Ever since James Bond hit the silver screen in Dr. No, Hollywood has done its best to try to capitalize on the movie-going public’s interest in secret agent movies. These efforts have ranged from the dramatic to the action flick to the parodies. In the 70’s, cinema goers were treated to a new genre of movies generally referred to as Blacksploitation. These movies helped set up some of the stereotypes that still occur in movies today.
The late 80’s and 90’s brought us the efforts of the Wayan Brothers, most notably I’m Gonna Get You Sucka! While their films achieved cult status, box office success was not easily gained. Instead, the public preferred to embrace those efforts on the small screen by making In Living Color a big hit, launching the career of Jim Carrey, among others.
Then Austin Powers hit.
Mike Meyers seemed to figure out how to make the parody of secret agent films work so that it could be a commercial success. Previous parodies had removed all humanity from the main character; Mike Meyers found a way to bring it back.
Which brings us to Undercover Brother.
I got to see this as a sneak preview when it came out in 2002 and I loved it from the first image. A friend I was with enjoyed looking around and seeing the “white folk” laugh about a half-beat after the “black folk,” as if waiting to see if it was ok. I ended up seeing this a couple of more times in the theater and felt it was more of a success than Minority Report, out at the same time. So, this was an easy purchase when it came out on DVD.
This is one of those movies that needed to have the planets aligned to work: the right director, cast, and story. I can not say enough about the cast. Eddie Griffin does a good job of balancing the cool spy/action hero with someone all can identify with. The supporting cast is even better — Dave Chapelle before his Comedy Central deal; Chi McBride as the Chief; Chris Kattan in the only role I have ever enjoyed him in; and probably the best casting of all: Neil Patrick Harris as the intern. This movie laid the groundwork for him to appear in Harold and Kumar, which then led to How I Met Your Mother. While we knew him as Doogie, we never appreciated his comic timing until this movie.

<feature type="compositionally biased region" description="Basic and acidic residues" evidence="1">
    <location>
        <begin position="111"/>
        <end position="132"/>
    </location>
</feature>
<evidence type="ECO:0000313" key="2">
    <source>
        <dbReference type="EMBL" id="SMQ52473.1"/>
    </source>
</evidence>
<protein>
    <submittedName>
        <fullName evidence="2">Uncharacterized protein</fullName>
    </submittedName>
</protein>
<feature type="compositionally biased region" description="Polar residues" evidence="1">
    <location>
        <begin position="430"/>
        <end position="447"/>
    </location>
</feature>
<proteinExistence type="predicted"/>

The story is simple: Keep The Man from perpetuating black stereotypes and promote brotherhood for all. Of course this allows for some interesting setups mirroring real-life, such as the debate of Colin Powell running for President. Denise Richards is more believable in this movie than in the actual Bond flick she was in, and Billy Dee Williams does well as the General.
The DVD has the following extras:
- 5.1 Dolby and DTS surround sound
- Deleted Scenes
- Snoop Dogg’s video
- The original short films that inspired the movie
- Audio commentaries
- A way to navigate to certain scenes with musical highlights.
My advice: Spend a couple of hours with Undercover Brother and enjoy the laughs. This movie will please you, no matter what color you think you are…